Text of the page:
If the potatoes cook before the lamb is done, no worries. Just keep them aside and return to the oven as per my note above to heat through while you’re carving the lamb.

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{ 7 comments }

Ellie July 9, 2007 at 2:20 pm

Jules, this sounds good as I’ve never done a lamb leg roast…there’s just one problem – I cannot stand the taste of beer. I can taste the smallest trace amounts in any dish and it makes me nauseous (sp?) :( I do want to make a roast before the end of winter though – could you think of a replacement? Could I, perhaps, use sparkling apple cider?

Patricia Scarpin July 10, 2007 at 2:34 pm

That potato bake looks delicious!

Wendy July 10, 2007 at 7:43 pm

Roasts are always a winner. Legs are generally too big for my small household. Will definitely try this with lamb shoulder.

jules July 10, 2007 at 9:35 pm

hey ellie
you really just need the beer for moisture and flavouring. white wine would work and apple cider would be a great idea as long as it wasn’t too sweet. or you could go non alcoholic and just use some chicken stock. roasts are great when you have a crowd to feed and you can always make awesome sandwiches with the leftovers. good luck with it.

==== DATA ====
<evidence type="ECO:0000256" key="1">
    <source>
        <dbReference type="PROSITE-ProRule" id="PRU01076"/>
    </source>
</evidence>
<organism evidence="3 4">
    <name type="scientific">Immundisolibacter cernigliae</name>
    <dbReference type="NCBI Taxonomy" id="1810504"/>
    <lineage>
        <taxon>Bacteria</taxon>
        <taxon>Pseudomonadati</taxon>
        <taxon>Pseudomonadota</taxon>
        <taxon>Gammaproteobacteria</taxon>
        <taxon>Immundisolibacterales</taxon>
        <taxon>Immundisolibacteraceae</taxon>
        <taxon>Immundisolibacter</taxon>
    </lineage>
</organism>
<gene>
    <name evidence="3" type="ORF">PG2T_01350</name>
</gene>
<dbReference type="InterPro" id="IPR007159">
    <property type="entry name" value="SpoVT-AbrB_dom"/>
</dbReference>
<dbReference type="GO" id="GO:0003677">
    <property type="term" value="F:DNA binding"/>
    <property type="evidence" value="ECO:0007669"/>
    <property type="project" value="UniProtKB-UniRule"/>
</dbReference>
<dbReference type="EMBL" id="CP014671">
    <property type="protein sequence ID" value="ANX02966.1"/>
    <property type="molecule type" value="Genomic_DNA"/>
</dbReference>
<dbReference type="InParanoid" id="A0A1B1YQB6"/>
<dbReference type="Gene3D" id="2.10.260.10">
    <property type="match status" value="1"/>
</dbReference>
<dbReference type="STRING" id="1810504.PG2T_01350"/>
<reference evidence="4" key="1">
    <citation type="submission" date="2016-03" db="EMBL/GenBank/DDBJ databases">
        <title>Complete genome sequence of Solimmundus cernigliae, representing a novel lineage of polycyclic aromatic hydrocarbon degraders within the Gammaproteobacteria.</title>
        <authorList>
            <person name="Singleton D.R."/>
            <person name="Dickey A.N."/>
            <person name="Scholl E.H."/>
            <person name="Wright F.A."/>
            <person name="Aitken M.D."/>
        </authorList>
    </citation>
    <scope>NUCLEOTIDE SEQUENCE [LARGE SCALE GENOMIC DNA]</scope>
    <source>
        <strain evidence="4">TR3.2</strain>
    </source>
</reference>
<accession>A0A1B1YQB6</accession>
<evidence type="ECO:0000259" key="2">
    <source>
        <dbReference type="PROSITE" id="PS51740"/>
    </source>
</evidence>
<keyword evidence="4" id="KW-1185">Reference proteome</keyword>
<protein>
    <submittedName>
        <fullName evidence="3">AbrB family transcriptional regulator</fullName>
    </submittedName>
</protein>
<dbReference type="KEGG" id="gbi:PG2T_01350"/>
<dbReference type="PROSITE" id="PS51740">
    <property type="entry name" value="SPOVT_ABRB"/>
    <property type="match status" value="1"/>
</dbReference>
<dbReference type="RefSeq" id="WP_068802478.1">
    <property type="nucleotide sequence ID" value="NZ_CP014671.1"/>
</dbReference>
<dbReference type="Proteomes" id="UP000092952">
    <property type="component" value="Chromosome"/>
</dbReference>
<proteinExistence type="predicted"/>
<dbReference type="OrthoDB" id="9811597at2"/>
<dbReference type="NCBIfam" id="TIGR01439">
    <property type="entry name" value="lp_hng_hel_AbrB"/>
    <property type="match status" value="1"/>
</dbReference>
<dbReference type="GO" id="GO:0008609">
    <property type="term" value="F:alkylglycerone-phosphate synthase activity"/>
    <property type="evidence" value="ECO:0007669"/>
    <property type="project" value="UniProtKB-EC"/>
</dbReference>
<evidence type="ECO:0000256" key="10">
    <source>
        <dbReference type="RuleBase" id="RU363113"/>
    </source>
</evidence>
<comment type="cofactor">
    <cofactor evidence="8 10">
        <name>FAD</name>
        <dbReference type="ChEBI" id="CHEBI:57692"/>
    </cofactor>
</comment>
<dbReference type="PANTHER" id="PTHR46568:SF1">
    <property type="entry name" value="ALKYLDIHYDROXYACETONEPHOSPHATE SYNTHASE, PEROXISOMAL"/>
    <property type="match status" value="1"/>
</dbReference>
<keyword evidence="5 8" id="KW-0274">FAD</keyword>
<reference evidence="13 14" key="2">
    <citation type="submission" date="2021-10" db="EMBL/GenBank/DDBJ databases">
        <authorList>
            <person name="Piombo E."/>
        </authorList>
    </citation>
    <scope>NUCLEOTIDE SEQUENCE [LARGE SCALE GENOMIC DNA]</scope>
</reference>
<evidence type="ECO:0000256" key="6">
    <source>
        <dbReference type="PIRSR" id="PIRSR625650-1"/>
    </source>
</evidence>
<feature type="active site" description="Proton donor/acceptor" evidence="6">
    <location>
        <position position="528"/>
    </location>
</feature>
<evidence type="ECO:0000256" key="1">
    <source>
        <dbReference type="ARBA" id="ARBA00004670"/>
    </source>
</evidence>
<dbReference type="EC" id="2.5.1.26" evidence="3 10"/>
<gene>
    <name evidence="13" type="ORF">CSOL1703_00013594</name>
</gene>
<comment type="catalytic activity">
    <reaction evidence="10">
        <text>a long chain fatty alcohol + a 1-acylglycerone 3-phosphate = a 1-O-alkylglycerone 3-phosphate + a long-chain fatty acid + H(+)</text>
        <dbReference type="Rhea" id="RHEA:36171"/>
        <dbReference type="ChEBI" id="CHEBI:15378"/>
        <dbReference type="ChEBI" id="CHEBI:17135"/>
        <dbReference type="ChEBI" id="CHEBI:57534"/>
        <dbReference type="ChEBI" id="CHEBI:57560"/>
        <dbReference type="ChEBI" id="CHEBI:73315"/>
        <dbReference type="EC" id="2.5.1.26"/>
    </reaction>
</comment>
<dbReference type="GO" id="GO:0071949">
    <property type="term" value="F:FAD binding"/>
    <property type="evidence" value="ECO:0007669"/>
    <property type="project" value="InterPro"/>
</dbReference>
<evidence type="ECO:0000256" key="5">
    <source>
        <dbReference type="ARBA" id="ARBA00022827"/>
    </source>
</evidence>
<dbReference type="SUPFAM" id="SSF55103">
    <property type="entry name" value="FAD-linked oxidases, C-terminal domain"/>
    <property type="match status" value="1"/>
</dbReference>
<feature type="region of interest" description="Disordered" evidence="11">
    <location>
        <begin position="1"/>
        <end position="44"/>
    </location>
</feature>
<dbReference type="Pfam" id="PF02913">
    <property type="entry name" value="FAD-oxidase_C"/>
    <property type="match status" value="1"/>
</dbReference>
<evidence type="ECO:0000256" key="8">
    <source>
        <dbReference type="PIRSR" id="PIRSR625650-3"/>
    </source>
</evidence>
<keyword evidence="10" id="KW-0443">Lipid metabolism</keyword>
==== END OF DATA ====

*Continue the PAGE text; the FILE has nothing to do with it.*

thanks patricia

wendy
lamb shoulder would probably be even better than a leg for this cooking method and much better size for a smaller household

Tartelette July 15, 2007 at 2:54 am

B. would probably kill me turning the oven on right now, but I definitely keep this in my list to have this winter. There is nothing I love more than a house smelling of roast, potatoes and good old comfort. Gorgeous!

delamare August 12, 2007 at 4:14 am

Just wanted to let you know that I used this recipe to cook a special meal for ten friends last night, and it was wonderful! Thank you.

PS – I used white wine instead of beer

Kathi June 2, 2008 at 8:05 am

Hey Jules. Just wanted to let you know that this recipie is now the inspiration for a long weekend long lunch. Well let you know how it turns out. x K